I didn’t press as to why residents guarded their account names, but there is a pervasive fear of having one’s presence in Zaatari recorded, particularly if the regime remains in power. It is unclear how self-censorship and privacy concerns on social media manifest with Zaatari residents. Though they are effectively free of Syrian government surveillance, they live in a politically charged environment, where rumors swirl about regime spies sent to live in Zaatari and monitor refugees. Perhaps people fear that their Skype conversations with relatives back home are being tapped, or that their Facebook profile might give away their location. Whether valid or not, these concerns are probably ingrained in Internet users who are accustomed to using pseudonyms – many Syrians operate both a personal account under their real name and a political account under a fake name – and proxies in order to bypass regime censorship.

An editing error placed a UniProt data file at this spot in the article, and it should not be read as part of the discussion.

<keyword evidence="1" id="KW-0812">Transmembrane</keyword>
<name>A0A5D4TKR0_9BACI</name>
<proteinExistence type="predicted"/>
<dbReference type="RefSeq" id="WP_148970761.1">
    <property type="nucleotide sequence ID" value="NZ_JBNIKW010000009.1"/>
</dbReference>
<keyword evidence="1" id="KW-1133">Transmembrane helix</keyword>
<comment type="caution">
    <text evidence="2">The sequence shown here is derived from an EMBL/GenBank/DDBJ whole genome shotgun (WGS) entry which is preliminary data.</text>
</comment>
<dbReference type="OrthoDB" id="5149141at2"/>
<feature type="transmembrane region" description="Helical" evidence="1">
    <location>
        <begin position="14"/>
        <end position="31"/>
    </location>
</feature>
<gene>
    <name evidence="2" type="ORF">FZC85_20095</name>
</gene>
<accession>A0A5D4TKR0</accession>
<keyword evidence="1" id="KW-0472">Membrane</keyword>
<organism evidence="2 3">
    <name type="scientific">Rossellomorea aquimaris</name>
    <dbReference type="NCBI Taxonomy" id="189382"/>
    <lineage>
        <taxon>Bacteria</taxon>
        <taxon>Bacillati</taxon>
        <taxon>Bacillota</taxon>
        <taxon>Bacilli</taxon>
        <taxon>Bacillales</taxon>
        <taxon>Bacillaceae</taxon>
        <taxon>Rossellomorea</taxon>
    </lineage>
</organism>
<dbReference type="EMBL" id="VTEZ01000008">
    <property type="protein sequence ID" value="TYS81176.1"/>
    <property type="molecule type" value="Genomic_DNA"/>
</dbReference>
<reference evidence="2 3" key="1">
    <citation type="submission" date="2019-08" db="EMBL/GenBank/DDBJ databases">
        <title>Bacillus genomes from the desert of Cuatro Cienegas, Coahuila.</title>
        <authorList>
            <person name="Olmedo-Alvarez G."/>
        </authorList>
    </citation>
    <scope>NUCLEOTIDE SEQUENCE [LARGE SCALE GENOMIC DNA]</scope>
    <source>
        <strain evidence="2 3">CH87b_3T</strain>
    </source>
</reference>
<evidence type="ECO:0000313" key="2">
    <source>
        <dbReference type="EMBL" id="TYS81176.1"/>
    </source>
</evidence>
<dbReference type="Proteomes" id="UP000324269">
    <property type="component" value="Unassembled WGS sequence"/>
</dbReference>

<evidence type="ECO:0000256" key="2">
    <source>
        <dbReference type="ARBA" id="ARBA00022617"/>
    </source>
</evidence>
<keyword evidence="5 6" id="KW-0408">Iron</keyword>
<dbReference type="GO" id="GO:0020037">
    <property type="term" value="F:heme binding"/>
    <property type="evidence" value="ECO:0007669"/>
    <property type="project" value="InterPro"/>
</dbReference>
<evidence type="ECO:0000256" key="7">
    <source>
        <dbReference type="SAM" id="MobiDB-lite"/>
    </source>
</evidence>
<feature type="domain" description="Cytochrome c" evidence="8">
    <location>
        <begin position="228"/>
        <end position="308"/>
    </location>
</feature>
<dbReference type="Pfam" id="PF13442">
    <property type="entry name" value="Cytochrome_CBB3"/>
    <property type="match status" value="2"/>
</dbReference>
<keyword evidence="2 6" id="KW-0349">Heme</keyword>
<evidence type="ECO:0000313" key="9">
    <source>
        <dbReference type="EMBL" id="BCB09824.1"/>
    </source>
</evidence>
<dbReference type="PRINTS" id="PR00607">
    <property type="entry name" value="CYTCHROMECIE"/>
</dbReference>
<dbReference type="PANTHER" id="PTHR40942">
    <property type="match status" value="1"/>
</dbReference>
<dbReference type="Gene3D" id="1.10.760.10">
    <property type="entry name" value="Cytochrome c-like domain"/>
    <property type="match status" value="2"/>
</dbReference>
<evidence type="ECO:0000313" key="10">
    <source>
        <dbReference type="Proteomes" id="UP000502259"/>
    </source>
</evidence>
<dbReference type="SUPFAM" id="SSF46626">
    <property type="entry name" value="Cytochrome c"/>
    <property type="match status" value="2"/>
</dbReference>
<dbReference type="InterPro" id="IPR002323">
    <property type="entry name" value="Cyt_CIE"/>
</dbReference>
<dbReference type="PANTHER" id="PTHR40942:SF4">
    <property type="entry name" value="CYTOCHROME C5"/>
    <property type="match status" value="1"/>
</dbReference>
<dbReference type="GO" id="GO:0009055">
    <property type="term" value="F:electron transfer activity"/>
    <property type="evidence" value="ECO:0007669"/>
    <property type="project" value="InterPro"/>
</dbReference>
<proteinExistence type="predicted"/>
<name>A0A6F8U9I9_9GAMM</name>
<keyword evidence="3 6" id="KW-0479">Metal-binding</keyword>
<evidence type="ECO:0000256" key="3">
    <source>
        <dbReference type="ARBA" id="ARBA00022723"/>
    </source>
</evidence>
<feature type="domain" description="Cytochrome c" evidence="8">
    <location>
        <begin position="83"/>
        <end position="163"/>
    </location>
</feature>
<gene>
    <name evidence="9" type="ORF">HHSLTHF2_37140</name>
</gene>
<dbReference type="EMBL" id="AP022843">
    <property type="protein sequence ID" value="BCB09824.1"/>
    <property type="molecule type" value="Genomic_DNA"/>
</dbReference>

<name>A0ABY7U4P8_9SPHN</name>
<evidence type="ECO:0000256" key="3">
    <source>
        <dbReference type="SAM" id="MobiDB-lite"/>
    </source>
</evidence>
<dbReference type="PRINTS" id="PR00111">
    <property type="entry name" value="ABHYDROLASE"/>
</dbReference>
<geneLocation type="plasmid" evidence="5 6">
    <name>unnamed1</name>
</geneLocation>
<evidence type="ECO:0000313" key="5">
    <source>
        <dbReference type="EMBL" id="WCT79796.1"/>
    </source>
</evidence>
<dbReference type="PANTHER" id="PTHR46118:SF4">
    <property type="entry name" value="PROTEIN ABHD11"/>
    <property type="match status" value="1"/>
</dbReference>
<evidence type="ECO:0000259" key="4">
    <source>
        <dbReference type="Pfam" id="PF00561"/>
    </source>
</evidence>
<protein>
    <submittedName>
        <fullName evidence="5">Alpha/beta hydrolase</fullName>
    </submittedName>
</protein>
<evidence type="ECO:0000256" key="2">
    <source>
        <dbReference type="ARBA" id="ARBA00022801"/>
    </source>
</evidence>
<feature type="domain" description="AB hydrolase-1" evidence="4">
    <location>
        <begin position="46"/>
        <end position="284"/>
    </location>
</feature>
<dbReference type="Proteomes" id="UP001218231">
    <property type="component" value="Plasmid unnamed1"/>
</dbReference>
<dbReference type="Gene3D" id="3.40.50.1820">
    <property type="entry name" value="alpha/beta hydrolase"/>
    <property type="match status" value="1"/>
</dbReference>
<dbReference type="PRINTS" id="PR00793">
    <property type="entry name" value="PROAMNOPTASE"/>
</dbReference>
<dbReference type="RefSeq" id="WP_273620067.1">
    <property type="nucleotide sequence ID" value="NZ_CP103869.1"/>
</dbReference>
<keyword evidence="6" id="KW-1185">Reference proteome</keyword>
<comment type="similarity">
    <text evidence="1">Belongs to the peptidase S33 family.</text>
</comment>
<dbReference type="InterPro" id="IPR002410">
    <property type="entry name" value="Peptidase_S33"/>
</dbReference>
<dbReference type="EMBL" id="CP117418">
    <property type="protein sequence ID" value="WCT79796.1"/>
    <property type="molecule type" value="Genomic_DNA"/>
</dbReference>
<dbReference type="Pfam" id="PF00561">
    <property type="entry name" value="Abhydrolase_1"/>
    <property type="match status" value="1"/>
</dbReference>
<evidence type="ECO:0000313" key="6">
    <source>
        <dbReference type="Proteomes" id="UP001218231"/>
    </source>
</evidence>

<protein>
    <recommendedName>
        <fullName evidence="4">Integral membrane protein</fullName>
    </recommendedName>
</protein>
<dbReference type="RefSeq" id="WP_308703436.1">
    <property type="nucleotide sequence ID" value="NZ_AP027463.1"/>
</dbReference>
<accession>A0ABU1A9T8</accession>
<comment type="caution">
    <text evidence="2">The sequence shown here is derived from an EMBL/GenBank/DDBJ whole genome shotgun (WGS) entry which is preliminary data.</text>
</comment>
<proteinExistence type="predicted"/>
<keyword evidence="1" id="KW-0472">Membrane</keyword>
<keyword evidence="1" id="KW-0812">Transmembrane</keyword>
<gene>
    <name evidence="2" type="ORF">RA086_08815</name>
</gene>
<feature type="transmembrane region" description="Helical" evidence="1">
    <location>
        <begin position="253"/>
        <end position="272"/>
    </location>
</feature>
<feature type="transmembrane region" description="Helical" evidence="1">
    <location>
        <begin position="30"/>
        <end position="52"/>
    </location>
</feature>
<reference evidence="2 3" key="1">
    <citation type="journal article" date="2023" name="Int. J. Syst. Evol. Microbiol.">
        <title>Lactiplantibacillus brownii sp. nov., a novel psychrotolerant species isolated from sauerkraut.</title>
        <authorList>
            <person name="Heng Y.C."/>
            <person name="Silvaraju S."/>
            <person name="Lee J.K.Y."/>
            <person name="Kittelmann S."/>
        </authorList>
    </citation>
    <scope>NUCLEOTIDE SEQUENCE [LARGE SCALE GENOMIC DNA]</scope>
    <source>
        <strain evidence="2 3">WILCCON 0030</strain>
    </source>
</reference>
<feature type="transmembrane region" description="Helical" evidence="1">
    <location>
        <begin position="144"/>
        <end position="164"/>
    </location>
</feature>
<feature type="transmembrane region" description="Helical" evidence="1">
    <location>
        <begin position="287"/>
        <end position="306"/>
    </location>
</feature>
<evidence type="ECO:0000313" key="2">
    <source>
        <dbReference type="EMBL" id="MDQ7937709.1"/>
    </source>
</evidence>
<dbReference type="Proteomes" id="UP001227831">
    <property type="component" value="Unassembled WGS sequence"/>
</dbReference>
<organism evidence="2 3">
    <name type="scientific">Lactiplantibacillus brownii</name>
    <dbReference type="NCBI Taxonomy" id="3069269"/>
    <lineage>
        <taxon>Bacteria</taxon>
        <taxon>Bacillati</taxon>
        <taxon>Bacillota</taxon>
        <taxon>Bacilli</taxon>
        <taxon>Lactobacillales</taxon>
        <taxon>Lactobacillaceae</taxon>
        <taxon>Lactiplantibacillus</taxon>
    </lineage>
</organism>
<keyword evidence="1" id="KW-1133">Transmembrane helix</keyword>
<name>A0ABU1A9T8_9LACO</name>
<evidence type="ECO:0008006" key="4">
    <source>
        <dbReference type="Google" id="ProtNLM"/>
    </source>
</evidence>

Zaatari Camp
UNHCR tents in an older section of camp

Voices from Zaatari
Fortunately, not everyone in Zaatari is afraid to speak out online. One initiative, Voice, is working to broadcast the Syrian experience in Zaatari to the world. ARDD-Legal Aid, in partnership with Oxfam, set up the Voice Middle East blog as a platform for Syrian refugees in Mafraq and Zaatari to attract attention to their situation without the need for a journalist intermediary. The project began in October and now sources narratives of life in Jordan on two fronts: five women in Mafraq operate as citizen journalists, recruiting submissions from among their contacts, and a men’s group in Zaatari does the same within the camp. Voice publishes a newsletter as well, and I handed a few out on one of my trips to Zaatari.